Finalist

Well, here’s some more good news:

One of the requirements for the Advanced Photography class was to enter our work in an exhibition.  I was so busy that I didn’t even want to think about this for the longest time, and ultimately decided to enter a single picture in the semi-annual Photographers’ Forum Magazine photo contest (you’ve seen it already).  Not only did I not have to worry about editing the massive body of work I’d been assembling, but the PF Magazine entry cost me a whole $5 and I was done with that requirement.

AA052

Of course now that I’m not nearly as stressed out I feel a bit more like submitting to exhibitions, and this has been an encouraging reminder for me. I’m happy to say it’s one of the 13% that go on to the next round and will be judged by a group of college-level photography instructors.

A new SPE editor

I interrupt this irregularly scheduled hiatus to announce that Stacy Platt has been hired editor of Exposure, journal of photography for the Society of Photographic Education.

http://us11.campaign-archive2.com/?u=71ec5de6ca9eec4c6a78b49e0&id=d8e159e2c4

While that might not mean a whole lot to the rest of you, I’m proud to say that she was my intermediate and advanced photography instructor, and I’m happy that she’s finding success in the photographic world.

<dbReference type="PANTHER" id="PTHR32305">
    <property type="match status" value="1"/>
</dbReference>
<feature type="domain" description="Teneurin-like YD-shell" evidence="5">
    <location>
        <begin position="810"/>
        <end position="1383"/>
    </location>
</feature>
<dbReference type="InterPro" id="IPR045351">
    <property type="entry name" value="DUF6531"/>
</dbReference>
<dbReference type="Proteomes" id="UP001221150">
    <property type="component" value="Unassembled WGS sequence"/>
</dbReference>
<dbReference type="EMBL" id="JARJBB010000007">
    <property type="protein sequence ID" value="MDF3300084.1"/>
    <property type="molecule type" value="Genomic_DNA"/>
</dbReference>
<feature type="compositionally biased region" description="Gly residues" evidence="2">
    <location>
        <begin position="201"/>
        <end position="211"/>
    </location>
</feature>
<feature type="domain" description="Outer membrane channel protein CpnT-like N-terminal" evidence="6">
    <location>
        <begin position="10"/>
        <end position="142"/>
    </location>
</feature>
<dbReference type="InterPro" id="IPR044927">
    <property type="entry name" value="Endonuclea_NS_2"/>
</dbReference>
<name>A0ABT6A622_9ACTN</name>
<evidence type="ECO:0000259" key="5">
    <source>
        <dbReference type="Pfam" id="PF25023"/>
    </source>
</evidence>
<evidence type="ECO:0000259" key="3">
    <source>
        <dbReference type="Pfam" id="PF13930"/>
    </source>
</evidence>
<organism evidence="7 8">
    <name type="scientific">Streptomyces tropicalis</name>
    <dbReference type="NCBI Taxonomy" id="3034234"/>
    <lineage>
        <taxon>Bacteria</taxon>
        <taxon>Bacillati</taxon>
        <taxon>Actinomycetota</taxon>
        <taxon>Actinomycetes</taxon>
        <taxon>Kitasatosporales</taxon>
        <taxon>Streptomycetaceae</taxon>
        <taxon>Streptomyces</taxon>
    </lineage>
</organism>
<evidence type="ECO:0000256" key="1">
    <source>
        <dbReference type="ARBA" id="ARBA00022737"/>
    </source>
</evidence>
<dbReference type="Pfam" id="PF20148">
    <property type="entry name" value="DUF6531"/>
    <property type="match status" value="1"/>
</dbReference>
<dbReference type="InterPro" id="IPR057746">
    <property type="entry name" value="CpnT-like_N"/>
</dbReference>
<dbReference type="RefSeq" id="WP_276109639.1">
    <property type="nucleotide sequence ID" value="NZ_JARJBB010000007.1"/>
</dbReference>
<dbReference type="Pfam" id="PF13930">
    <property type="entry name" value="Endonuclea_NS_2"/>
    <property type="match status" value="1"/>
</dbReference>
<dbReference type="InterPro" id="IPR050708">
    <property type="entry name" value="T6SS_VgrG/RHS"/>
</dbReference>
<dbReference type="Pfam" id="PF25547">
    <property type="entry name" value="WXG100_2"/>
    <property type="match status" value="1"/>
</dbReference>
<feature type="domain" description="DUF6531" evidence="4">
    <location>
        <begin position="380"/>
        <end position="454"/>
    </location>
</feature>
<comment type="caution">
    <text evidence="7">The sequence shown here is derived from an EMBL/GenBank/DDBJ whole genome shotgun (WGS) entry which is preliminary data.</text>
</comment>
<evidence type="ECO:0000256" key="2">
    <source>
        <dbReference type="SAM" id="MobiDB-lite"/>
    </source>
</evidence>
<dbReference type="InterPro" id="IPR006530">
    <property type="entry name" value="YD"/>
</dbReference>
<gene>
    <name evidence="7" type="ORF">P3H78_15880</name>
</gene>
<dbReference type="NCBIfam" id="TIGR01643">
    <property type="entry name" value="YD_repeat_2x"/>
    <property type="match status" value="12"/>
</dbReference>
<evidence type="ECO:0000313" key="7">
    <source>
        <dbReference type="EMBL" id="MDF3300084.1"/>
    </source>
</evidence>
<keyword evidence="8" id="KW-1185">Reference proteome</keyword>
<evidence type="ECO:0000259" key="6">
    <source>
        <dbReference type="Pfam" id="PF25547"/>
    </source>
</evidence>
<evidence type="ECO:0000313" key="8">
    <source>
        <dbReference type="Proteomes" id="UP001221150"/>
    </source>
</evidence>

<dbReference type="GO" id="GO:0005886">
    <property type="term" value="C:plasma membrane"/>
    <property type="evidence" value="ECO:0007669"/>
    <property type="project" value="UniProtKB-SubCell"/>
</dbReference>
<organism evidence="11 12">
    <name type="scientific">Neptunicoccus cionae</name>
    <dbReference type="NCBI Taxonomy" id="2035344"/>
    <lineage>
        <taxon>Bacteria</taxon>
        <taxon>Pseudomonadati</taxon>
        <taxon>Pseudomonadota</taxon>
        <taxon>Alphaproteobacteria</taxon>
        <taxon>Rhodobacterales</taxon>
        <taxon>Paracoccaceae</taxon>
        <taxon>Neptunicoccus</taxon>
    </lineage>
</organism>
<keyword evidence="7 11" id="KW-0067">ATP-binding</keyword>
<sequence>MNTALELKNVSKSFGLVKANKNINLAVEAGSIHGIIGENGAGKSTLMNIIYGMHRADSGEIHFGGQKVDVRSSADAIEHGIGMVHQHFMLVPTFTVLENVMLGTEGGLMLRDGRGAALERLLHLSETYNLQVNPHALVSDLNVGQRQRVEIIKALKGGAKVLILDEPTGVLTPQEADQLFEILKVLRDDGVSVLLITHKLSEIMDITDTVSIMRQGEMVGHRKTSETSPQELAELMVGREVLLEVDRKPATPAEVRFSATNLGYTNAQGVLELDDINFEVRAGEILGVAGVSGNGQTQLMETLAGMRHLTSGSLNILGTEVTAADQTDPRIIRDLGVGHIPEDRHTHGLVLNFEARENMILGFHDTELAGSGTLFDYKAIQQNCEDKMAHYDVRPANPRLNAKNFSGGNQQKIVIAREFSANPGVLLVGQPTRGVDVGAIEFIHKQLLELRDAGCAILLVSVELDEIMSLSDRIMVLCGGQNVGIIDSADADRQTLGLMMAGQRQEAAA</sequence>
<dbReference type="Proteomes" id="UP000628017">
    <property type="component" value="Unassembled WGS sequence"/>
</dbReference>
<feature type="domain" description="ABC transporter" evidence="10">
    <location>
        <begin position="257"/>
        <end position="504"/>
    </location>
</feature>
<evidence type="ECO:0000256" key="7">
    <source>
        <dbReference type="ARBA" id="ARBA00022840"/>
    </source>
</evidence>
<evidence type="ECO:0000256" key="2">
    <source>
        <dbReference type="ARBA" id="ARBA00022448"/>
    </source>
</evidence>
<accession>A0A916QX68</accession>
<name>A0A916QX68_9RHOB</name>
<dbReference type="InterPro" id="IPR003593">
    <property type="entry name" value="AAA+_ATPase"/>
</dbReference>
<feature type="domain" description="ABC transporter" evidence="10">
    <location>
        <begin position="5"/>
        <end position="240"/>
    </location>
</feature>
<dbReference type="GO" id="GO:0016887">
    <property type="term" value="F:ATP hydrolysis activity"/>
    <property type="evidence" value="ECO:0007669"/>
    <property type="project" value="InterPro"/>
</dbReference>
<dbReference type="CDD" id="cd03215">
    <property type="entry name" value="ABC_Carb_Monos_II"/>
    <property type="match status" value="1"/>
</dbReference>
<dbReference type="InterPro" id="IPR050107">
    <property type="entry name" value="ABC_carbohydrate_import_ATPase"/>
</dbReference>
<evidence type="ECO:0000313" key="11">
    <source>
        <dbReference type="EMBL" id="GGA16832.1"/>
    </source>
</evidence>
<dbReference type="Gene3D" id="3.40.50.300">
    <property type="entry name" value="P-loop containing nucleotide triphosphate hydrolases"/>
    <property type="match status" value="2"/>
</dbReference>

Congrats, Stacy!  (Also, I see the current editor is named Stacey, is that a job requirement as well?)

Those lines, though…

I’ve complained about them before.  I wondered if my scanner was at fault, if the sensor was dusty.  I wondered if it were possibly the film itself.  As it turns out though, the most likely culprit is the darkroom’s new film squeegee, which looks an awful lot like this one.  At this point, I’d almost wish that it was my scanner.  When I wet printed some of these photos below for my exhibition, I could see the marks on the prints and knew then that those marks were on my film and are likely permanent now.  Sadly, they can also be seen in Overwhelming Majority as well, though I’m sure it’s not as noticeable as I think it is.  But they’re there

The problem?  Over-aggression.  I was clamping that squeegee on my film as hard as I could, and I’m told that’s what’s led to those lines (you’ll notice they’re not present in my recent color film which was not developed by me).  Live and learn, I suppose.

Completing Advanced Photography and especially the end of the exhibition sort of feels like the end of a chapter.  I don’t really know where I’m going next, except now that my photo minor is out of the way, I can concentrate on my minor in film studies, as well as getting around to graduating sooner or later.  I had a series of backed-up posts that I’ve strung out as long as I could (since April, in fact), but while I’m still shooting, I haven’t been gotten anything developed recently, so this might be my last post for a month or two.  Then again, I might be back in just a couple weeks; nothing has been planned in advance.

The days of drugstore 1-hour photo are gone

At least in my town.  I’ve been up at my mom’s recently, and noticed that the Walgreens where I did my film processing back in the day no longer has their minilab, sadly.  Now this doesn’t affect me at all, but was still a bummer to find out.  Maybe I should have asked one of the employees about it all, but really I was done with that store years ago.  The last time I took film there it cost me $18 for three rolls of film and they didn’t scan them, because evidently they started some racket where they wouldn’t give people scans unless they bought prints as well.